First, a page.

• brian wheatley

Professional Equipment is Essential

These days I see more and more people using DSLR cameras to film events.


Now there's nothing wrong with doing this but I've found from experience that having the right equipment for the job is essential to obtaining great results. It also makes my life easier as a professional cameraman if I'm using the right cameras and lenses on a project. There's nothing worse than being on a job when you realise you don't have the right camera or lens on you. But - we learn and improve with each project and grow accordingly.


I still have the very first video camera that I bought for filming.


The Canon XL1S - my first video camera

A Canon XL 1s. It's an old camera now yes! But considering I bought it in 2005 it was pretty good in those days. DV tape was the recording media and it only filmed in 4:3 ration but still provided pretty good images. Moving on I next bought a Canon XL H1. This was and still is a serious camera.


The serious Canon XL H1 Hi Def Camera

Considered as semi-pro I know of some production companies who relied heavily on its amazing capabilities. Full HD/SDi via a BNC output, time-code syncing, 16:9 ratio and it was of course a true on-the-shoulder camera. I used and abused mine filming everything from conferences and events to weddings and parties. It never let me down.


Later on in its life I added an external Atomos Samurai recorder so I didn't have to rely on my Sony external tape deck for dual recording of an event. Tape in the camera - dual recording onto solid state drive via the Atomos - sorted. I ended up owning three Atomos units.


But all good things come to an end and the XL H1 ended its days on a wedding shoot when a particularly strong wind aided by a hill tipped the camera and tripod over and - well - let's just say a minor tear was shed and thank god I shoot with two cameras! The second camera being a Canon XH G1s. All the capabilities of the H1 but compact and not a shoulder mounted camera.


So - what next? DSLRs? Well - I experimented. I owned a Canon 7D - great camera. Brilliant for video - but not a true wedding videographer camera. Too fiddly and you have to fight with the focus - so true of any DSLR when filming.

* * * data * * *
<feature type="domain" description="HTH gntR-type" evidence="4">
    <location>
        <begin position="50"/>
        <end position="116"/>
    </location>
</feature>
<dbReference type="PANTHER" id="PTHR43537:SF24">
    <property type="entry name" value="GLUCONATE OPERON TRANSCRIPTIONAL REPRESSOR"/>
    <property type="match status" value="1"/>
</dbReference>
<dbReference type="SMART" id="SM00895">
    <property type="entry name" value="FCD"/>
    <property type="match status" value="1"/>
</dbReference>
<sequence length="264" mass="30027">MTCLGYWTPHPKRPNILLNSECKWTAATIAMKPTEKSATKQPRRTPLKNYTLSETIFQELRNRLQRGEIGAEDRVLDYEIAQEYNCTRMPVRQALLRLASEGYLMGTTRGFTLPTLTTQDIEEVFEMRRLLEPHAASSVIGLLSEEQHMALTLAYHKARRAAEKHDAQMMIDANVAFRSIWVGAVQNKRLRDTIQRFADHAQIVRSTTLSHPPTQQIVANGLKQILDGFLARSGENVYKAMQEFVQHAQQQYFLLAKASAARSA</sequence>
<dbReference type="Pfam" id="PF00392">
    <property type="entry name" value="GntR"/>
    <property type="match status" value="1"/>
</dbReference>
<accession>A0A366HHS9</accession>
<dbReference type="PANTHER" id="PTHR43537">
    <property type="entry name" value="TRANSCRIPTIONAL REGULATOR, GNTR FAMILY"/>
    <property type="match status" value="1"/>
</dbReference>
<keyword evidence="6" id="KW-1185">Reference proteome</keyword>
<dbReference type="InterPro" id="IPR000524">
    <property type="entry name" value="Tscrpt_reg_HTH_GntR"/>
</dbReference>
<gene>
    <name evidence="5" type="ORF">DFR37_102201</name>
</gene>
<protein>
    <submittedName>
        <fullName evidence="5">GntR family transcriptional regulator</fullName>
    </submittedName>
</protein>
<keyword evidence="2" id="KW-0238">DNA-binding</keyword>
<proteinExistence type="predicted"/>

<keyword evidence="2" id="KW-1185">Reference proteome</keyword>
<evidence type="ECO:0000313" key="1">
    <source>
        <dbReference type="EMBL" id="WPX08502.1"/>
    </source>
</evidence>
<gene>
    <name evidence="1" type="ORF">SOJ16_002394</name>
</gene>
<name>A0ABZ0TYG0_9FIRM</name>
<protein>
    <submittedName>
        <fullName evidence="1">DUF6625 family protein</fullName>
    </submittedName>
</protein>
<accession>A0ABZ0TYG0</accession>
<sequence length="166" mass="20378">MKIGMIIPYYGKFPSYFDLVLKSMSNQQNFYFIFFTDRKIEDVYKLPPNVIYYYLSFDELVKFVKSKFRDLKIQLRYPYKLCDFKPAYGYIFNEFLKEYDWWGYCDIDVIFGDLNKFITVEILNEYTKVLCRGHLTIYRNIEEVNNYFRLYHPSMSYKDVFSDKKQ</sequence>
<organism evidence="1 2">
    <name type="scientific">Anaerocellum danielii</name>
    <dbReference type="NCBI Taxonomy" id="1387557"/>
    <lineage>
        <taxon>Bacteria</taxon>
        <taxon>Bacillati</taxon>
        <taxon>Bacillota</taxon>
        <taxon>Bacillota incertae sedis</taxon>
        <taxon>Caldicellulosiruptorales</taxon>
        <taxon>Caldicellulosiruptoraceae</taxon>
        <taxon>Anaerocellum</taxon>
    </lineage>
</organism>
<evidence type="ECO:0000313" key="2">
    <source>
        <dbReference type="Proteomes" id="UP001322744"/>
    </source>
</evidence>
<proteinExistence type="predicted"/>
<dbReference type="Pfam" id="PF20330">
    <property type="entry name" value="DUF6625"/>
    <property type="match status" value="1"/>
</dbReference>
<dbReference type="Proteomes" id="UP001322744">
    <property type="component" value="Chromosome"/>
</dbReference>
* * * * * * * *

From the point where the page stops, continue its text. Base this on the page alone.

Then I bought a Canon 6D full frame 35mm DSLR. Great imagery - but again - not a camera that lends itself to run and gun shooting. But to accompany the 6D I bought a 5D Mk III as I was starting to get more projects that required not only video but photography as well.


But again - great imagery from the 5D but not as controllable as the XL H1.


So where to next? I decided on a Canon XF305. After reading many a review I went for a second hand model bought from a photographer in Surrey. I say second hand but it had only shot 15 hours of footage so I was sold on that one! And it came with a Peli Case so it was quite a bargain.



Canon XF305 Professional Broadcast Camera


But what to accompany it with?


Now having shot a few corporate videos with my 6D and 5D I thought hard and long about their roles in my business. Yes - they have a place but only with considered thought about the definition (look and feel) of an image.


So I was looking for a full frame video camera that would give me a creative, arty look to imagery and was compatible on format with the XF305. Wasn't too expensive and was able to accept my Canon EF lenses.


The answer was pretty obvious really. The Canon C100 MK II. (You many have noticed by now that I like Canon Cameras!).



Canon C100 Mk II - simply awesome


The C100 MK II is a full frame Broadcast Video Camera. "Now hold on!" you techies out there may be saying. It records onto SD card and is only 8 bit. But it has a 4K sensor that records full HD and add an Atomos Ninja which accepts the HDMI output from the C100 and you're shooting 10 bit Apple ProRes. This is an awesome combination. the Ninja's HDR abilities allow cinematic colour grading onsite. There's nothing better to be able to see how your footage will look before it even hits the edit suite.


And combine it with Canon EF fast professional lenses and you have a piece of kit that is able to perform in near darkness. Great for filming a night time party or in door event.


So the only gripe about it is that there is no power zoom on the C100 but again there is a work around in the form of the 18-135mm EFS Nano lens parred with a PZ E1 Power Zoom Adapter. Now it really becomes an awesome camera to work with.

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